The Clay County African American Legacy, Inc. will dedicate two new works of art at the Garrison School Cultural Center at 10 a.m. on Saturday, October 28. Immediately following the dedication there will be a reception in the Garrison School Cultural Center Assembly Room.
Update to Blog Post: Photo Gallery of Event > > >
The newest art installations are outdoor murals which will be placed on the side of the building, one facing Water Street and the other Main Street.
Garrison School Cultural Center
502 North Water Street
Liberty MO 64068
10:00 AM, Saturday, October 28, 2017
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The Water Street mural, Stony The Road We Trod, was painted by Rodney "Lucky" Easterwood. Easterwood was trained in Boston but has actively painted here in his native Kansas City area for over 30 years. His works are featured in several U.S. cities. They encourage community and cultural pride, highlight historical events and illustrate the beauty of everyday life.
Stony The Road We Trod features the history of education for African Americans in Liberty with images of the Laura Armstrong school which was the first school for African Americans in 1865, located on Mill Street; former Garrison teachers Ms. Marion Pearley, Ms. Angie Kerford; former principals James Gay and Clarence Gantt; Ms. Clara Bell Colley’s 1954 third grade class; and an image of Linda Brown and Supreme Court Justice Thurgood Marshall which focuses on the famous landmark case Brown vs. Board of Education, Topeka that ended segregation in schools across the country.
The Main Street mural, Sing A Song Of The Hope The Present Has Brought Us, was painted by Dan Vanderhoof, an artist from the Central Valley of California. Vanderhoof moved to Kansas City a few years ago to study at the Illustration Academy. His work is characterized by bold color and classic sense of design. The mural tells the story from segregation to integration and depicts children of all races reading, researching, playing, and walking to school.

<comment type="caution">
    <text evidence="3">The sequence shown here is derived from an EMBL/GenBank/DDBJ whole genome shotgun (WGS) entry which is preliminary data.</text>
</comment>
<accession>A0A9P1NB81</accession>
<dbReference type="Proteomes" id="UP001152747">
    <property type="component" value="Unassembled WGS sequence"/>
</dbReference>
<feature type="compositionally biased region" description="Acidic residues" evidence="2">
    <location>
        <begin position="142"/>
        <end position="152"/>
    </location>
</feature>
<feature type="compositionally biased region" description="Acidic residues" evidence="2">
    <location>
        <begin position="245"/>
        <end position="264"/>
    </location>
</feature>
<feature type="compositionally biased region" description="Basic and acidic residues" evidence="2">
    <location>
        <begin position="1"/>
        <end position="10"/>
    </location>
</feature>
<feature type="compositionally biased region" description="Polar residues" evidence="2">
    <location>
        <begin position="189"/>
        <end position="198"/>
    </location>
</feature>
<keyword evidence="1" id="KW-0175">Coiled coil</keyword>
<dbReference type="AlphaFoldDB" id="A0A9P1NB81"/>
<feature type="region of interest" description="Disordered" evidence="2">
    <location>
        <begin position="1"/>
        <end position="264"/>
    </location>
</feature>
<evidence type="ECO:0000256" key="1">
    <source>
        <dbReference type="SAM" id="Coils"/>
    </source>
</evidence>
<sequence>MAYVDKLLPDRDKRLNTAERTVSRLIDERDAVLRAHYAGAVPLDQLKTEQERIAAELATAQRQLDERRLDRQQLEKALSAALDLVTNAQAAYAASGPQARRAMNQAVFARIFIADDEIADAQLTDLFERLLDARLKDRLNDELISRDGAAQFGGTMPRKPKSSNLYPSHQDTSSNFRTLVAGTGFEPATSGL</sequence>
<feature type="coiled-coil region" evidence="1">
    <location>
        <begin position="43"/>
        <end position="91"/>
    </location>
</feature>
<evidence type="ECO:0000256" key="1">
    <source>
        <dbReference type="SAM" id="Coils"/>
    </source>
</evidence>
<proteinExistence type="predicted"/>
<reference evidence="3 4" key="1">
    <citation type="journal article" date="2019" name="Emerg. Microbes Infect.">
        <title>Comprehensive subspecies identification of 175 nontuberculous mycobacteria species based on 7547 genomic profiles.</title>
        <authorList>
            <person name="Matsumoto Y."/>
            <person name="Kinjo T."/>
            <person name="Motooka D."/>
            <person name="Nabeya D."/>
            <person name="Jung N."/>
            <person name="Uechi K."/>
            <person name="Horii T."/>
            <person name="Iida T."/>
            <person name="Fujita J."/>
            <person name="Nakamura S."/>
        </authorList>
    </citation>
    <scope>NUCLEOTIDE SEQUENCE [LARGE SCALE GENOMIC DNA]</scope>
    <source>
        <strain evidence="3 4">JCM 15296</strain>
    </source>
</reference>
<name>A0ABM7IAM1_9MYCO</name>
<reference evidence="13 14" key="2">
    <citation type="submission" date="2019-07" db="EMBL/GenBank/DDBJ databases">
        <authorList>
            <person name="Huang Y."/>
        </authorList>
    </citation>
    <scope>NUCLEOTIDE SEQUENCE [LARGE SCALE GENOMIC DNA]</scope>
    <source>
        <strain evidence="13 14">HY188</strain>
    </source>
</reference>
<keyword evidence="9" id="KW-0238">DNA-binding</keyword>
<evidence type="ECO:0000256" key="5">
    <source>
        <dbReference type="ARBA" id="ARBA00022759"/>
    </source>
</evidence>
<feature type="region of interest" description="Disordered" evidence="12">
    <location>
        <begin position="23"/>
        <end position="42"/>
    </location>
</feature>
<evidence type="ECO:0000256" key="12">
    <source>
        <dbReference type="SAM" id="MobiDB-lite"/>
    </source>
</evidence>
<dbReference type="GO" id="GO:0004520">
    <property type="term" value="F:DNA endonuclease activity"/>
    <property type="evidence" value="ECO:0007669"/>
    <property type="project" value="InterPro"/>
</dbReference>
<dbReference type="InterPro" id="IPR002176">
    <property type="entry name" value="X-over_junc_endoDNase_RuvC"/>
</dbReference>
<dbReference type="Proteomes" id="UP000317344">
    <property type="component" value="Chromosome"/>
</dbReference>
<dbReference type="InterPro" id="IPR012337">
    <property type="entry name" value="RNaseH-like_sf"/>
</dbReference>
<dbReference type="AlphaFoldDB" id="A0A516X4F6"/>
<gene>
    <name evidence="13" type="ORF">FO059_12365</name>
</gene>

About the Garrison School Cultural Center
African American residents established Garrison School in 1877. It was one of four schools for black youth in Clay County immediately following the Civil War. For more than a century, African Americans in Liberty lived, as other blacks in America, under the law of “separate but equal education.” That law did not end in America until the 1954 Supreme Court Case, Brown vs. Board of Education. The building is a symbolic relic of a segregated school system. After the court ruling, it became the kindergarten for all students. Named in honor of the famous abolitionist William Lloyd Garrison, Garrison School, which is 140 years old, is the one remaining historically black educational institution still standing in Clay County. The building is listed on the National and local Register of Historic Sites.
Mr. A.J. Byrd, 816-681-7918 or
Dr. Cecelia Robinson, 816-591-6199